Rapid Review: Midnight in Paris
Woody Allen films, for me, are either poignant or pretentious. There’s rarely an in-between. Those films that fall into the poignant category include the witty Annie Hall, the nostalgic Radio Days, the sharp Match Point, the scathing Husbands and Wives, and my personal favorite: the charming The Purple Rose of Cairo.
Cecilia, the main character in The Purple Rose of Cairo, has an obsessive but sweet love of the movies. One day, her favorite character in the movie she’s seen way too many times (the movie that gives the film its title) walks off the screen and into her life. This leaves the movie’s action suspended on the screen as its character, Tom Baxter, romances Cecilia’s Depression-era housewife. In the end, Cecilia must choose between the sweet, but one-dimensional Tom or the charming but flawed actor who plays him. She chooses reality, but is abandoned by it and the actor who represents it, missing her chance to forever escape into the screen world with Tom. The movie’s ending is bittersweet, but appropriate. Like Cecilia, we are only allowed to “escape” reality for the two hours our favorite movie plays on the screen.
Midnight in Paris, Allen’s latest film, has a similar conceit involving reality and one’s perception of happiness. Gil (Owen Wilson) is a down on his luck (is there any other kind in a Woody Allen film?) screenwriter who is escaping to Paris and about to begin revising his first novel. His fiancée, Inez (Rachel McAdams), brings him to Paris to tag along while her father brokers a business deal. There’s something a bit off about Gil and Inez’s relationship. Perhaps there are too many expectations regarding who each person wants the other to be. There are disagreements that seem minor, but anyone who has been in a long-standing partnership knows when to arch an eyebrow. This is not a great starting off point for Happily Ever After.
Gil, like most writers, is defined as a person by his love of the written word. He believes he has what it takes to be a great novelist, but just can’t seem to find his inspiration back home in Hollywood. Early on in the film, Inez’s pretentious and smarmy old friend (played to perfection by Michael Sheen) tells Gil that he suffers from “Golden Age Thinking”. This syndrome affects those who constantly believe that another time and place is the “Golden Age” of lore – a time of great artistic and emotional purity and happiness. I believe I self-diagnosed myself with “Golden Age Thinking” on Web MD the other day. For me, I would love to live in London during the age of the Romantic poets, perhaps having a glorious dinner with Byron, Shelley and Keats. Gil’s “Golden Age”, however, is 1920s Paris, where you could find Hemingway sharing cocktails with Fitzgerald, or you might bump elbows with Picasso and Josephine Baker.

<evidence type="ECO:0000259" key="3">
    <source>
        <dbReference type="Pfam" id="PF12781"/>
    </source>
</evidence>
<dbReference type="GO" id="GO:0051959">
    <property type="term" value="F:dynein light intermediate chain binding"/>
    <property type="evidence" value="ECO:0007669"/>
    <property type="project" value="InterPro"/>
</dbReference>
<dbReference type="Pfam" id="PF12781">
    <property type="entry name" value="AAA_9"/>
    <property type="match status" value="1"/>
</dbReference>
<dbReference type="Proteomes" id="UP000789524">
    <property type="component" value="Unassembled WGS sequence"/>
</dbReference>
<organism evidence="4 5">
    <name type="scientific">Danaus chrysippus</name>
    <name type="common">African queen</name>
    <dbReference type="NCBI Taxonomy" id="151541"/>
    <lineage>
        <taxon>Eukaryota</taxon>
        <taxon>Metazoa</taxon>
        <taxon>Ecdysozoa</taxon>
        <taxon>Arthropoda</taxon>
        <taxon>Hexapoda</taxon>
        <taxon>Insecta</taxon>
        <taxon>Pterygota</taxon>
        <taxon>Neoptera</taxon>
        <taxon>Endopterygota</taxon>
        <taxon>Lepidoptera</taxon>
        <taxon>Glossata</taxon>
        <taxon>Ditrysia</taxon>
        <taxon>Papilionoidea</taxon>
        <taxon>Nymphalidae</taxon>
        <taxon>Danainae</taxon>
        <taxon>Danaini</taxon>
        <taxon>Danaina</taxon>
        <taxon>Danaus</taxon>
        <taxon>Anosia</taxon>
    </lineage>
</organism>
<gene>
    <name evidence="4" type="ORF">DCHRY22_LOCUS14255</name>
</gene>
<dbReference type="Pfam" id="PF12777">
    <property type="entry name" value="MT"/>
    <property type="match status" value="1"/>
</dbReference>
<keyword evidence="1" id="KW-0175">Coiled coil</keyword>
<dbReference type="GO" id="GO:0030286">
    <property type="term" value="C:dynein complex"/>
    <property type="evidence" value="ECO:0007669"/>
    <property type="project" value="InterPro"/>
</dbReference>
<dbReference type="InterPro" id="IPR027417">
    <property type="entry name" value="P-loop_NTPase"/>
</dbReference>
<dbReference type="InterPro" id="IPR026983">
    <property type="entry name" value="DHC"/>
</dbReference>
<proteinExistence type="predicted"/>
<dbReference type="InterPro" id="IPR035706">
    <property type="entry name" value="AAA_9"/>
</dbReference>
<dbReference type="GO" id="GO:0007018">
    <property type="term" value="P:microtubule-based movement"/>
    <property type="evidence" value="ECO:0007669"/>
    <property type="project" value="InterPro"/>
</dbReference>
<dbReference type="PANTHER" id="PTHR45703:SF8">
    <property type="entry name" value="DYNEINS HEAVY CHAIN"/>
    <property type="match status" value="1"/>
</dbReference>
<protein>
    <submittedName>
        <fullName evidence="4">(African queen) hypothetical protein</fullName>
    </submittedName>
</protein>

It’s hard to discuss what happens next without major spoilers, but you can probably catch on to what is going to happen to Gil. Where else but Paris would be the perfect place to rendezvous and get in touch with the vibes and energy of some of the greatest writers and personalities of modern history? Let’s just say the title contains a vital clue.
Gil becomes a man torn, which is true of any great Woody Allen protagonist. Allen doesn’t try to explain how Gil’s extraordinary night life could happen in reality. It is entirely unimportant. All that matters is how Gil feels about it, and how Gil is transformed as a person. There’s the obligatory “other woman” love interest, and when she’s played by Marion Cotillard, she’s hard to resist. All of the supporting performances in the film, given by such luminaries as Kathy Bates and Adrien Brody, are wonderful visions. They are not realistic impressions of the personages that they were in history, but of the way Gil wants to see them and interact with them. These new friends become guides of a sort, leading Gil towards finding a resolution in his everyday life, as well as on the page.
Of course, there are real-world dilemmas involved for Gil in leading a kind of “double life”, but as in all great Allen films, nothing is simple (although maybe it should be). Thanks to a literate, intelligent, and endearing screenplay, in addition to great performances by all involved (especially Owen Wilson, Kathy Bates, and Alison Pill’s daffy but bright performance as a famous author’s wife whom we will simply call “ZF”), Midnight in Paris easily ranks among Allen’s top ten films in a career that runs the gamut from bland to brilliant.
Midnight in Paris is a worthy successor to Cairo and Radio Days, being one of Allen’s most sentimentally charming films. It is a rarity to go to a movie these days and walk away feeling lifted up, entertained, and wistful at the same time. It takes a certain type of magic and mojo from a talented filmmaker to make a movie resonate like that with an audience – a magic lots of critics thought Allen had lost. As the woman sitting next to us commented on the way out, “That was so good, wasn’t it?”. It was, in fact. It truly was.
Overall Grade: A